Metabolic-associated Fatty Liver Disease (MAFLD) in Celiac Disease

Antonio Rispo; Nicola Imperatore; Maria Guarino; Raffaella Tortora; Anna Alisi; Valentina Cossiga; Anna Testa; Simona Ricciolino; Andrea Fiorentino; Filomena Morisco

Disclosures

Liver International. 2021;41(4):788-798. 

In This Article

Abstract and Introduction

Abstract

Background and Aims: Coeliac disease (CD) is considered a high-risk condition for developing non-alcoholic fatty liver disease (NAFLD) and other related metabolic disorders, particularly after commencing gluten-free diet (GFD). Recently, a new concept of metabolic-associated fatty liver disease (MAFLD) has been proposed to overcome the limitations of NAFLD definition. This study aimed at exploring the prevalence of NAFLD and MAFLD in CD patients at the time of CD diagnosis and after 2 years of GFD. Furthermore, we evaluated the role of PNPLA3 rs738409 in the development of NAFLD and MAFLD in the same population.

Methods: We retrospectively enrolled all newly diagnosed CD patients who underwent clinical, laboratory and ultrasonography investigations both at diagnosis and after 2 years of follow-up. Moreover, a PNPLA3 rs738409 genotyping assay was performed.

Results: Of 221 newly diagnosed CD patients, 65 (29.4%) presented NAFLD at CD diagnosis, while 32 (14.5%) met the criteria for MAFLD (k = 0.57). There were no significant differences between NAFLD and MAFLD, except for the higher rate of insulin resistance (IR) of MAFLD patients (75% vs 33.8%, P < .001). At 2 years of follow-up, 46.6% of patients developed NAFLD while 32.6% had MAFLD (k = 0.71). MAFLD subjects had higher transaminases (P = .03), LDL-cholesterol (P = .04), BMI and waist circumference and higher IR than NAFLD patients. MAFLD patients showed higher non-invasive liver fibrosis scores than NAFLD subjects (APRI = 1.43 ± 0.56 vs 0.91 ± 0.62, P < .001; NFS=−1.72 ± 1.31 vs −2.18 ± 1.41, P = .03; FIB-4 = 1.27 ± 0.77 vs 1.04 ± 0.74, P = .04). About PNPLA3 polymorphisms, at 2 years follow-up, NAFLD subjects presented a higher rate of heterozygosis (40.8%) and homozygosis (18.4%) polymorphisms than non-NAFLD (26.3% and 7.6%, respectively, P = .03 and 0.02), while no correlation between PNPLA3 polymorphisms and MAFLD was seen.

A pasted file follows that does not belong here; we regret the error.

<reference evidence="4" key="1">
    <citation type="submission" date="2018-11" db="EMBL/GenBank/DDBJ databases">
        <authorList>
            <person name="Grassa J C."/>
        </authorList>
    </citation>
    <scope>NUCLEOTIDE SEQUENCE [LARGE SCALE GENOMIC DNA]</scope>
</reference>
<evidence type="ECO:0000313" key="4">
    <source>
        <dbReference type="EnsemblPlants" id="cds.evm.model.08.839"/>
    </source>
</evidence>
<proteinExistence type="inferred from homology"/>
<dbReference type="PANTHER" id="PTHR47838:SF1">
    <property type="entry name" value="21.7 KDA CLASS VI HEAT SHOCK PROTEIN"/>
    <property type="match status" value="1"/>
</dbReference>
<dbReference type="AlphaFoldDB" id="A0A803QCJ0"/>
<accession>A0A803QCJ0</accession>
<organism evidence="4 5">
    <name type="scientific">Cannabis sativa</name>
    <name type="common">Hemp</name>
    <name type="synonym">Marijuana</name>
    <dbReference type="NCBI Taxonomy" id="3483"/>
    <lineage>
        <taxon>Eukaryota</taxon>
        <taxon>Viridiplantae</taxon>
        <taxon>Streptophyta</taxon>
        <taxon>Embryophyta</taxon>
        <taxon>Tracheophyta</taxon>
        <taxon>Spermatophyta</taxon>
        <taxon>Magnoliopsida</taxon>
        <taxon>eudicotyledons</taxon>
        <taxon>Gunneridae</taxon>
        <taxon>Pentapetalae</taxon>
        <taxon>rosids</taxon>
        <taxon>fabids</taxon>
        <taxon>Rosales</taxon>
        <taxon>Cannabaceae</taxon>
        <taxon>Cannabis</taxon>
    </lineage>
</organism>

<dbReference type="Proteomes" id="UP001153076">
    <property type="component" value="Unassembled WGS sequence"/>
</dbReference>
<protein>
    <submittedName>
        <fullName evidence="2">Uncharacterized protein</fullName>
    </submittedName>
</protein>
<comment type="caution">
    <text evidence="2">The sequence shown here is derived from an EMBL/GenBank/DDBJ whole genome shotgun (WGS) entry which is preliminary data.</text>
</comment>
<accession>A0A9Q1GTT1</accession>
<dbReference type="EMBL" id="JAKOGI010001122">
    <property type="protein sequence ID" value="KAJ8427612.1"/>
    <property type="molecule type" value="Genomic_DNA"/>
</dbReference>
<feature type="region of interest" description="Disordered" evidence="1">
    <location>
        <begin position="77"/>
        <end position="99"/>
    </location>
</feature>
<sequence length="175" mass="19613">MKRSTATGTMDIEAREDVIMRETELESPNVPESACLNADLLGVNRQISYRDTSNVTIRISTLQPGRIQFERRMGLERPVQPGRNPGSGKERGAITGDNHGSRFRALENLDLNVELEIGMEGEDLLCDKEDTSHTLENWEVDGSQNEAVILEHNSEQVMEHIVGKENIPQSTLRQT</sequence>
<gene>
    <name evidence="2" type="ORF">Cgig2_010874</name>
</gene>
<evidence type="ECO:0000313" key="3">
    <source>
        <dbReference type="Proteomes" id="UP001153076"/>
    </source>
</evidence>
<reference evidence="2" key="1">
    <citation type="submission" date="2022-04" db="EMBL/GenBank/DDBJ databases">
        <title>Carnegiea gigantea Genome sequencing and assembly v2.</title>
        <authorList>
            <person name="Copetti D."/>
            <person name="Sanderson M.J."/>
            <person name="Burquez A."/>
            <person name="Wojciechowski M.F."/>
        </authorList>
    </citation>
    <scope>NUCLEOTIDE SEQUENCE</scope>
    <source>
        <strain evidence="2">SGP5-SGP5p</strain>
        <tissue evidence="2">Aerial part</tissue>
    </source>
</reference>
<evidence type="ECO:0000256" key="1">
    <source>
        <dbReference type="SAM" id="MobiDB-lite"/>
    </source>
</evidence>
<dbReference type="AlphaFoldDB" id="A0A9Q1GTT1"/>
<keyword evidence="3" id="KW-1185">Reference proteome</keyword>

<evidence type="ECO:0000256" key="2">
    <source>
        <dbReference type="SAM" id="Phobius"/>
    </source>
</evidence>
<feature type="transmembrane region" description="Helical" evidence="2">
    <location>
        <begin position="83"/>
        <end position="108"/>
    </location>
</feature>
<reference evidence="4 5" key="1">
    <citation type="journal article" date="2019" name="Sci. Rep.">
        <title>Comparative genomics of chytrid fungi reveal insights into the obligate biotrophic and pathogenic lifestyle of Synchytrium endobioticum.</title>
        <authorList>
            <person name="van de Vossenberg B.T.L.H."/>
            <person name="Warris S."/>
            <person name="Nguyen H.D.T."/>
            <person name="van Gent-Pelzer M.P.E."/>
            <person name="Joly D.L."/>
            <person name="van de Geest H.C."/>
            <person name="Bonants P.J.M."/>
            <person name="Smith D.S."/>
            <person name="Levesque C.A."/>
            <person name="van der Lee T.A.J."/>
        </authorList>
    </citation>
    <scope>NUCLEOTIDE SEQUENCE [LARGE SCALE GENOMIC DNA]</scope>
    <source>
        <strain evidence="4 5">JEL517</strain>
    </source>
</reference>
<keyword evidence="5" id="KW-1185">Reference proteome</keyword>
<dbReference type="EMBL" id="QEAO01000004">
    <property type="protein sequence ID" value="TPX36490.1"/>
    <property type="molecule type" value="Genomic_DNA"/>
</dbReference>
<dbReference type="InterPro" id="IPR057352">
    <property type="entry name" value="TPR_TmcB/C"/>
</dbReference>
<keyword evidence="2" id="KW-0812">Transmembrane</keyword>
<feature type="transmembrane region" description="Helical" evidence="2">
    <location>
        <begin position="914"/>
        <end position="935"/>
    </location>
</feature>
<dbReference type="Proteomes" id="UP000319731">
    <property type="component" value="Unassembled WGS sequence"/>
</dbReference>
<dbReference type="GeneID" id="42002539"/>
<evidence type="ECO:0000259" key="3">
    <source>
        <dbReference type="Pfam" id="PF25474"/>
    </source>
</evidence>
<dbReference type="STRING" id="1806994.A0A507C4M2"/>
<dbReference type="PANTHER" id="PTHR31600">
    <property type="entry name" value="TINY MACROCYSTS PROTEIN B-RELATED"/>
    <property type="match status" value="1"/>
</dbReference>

Conclusions: The new MAFLD definition better reflects the metabolic alterations following GFD in CD population. This new classification could be able to identify patients at higher risk of worse metabolic outcome, who need a close multidisciplinary approach for their multisystemic disease.

Introduction

Coeliac disease (CD) is the most common immune-mediated enteropathy in Western countries, triggered by the exposure to gluten in genetically susceptible subjects.[1] Recent studies indicated that weight variations are usual in patients suffering from CD after starting a gluten-free diet (GFD)[2,3] and these modifications can lead to the subsequent development of hepatic steatosis (HS), diabetes mellitus, hypertension, dyslipidaemia and metabolic syndrome (MS).[4]

Non-alcoholic fatty liver disease (NAFLD) has been recognized as the hepatic manifestation of the MS[1] and constitutes the most frequent liver pathologic condition worldwide.[5]

A recent study by our team reported a prevalence of MS of 29% in CD patients on a GFD regimen for 1 year; moreover, 65% of patients with MS also presented HS.[6]

On the other hand, in addition to GFD, CD patients have various other risk factors to develop NAFLD such as increased gut permeability, malabsorption and alteration of gut microbiota, suggesting that the presence of NAFLD in this group of patients may have a different origin and pathogenesis.[7–15]

Considering the strict association between NAFLD and other metabolic disorders, an international consensus in 2020 has proposed a new concept for the diagnosis of metabolic-associated fatty liver disease (MAFLD).[16] The diagnostic criteria for MAFLD are significantly different from that previously utilized for NAFLD.[17–19] The two most important differences are (a) the presence of metabolic abnormalities is necessary for the diagnosis of MAFLD,[20] and (b) MAFLD definition does not require the exclusion of liver diseases of other aetiology[19] but the recognition in MAFLD as the most relevant driver of the disease.

As a consequence, the application of this concept modifies the diagnosis of NAFLD from an exclusion to an inclusion process.

Starting from these considerations, we aimed at exploring the prevalence of NAFLD and MAFLD in CD patients at the time of CD diagnosis and after 2 years of GFD. Furthermore, we evaluated the role of PNPLA3 rs738409 in the development of NAFLD and MAFLD in the same population.

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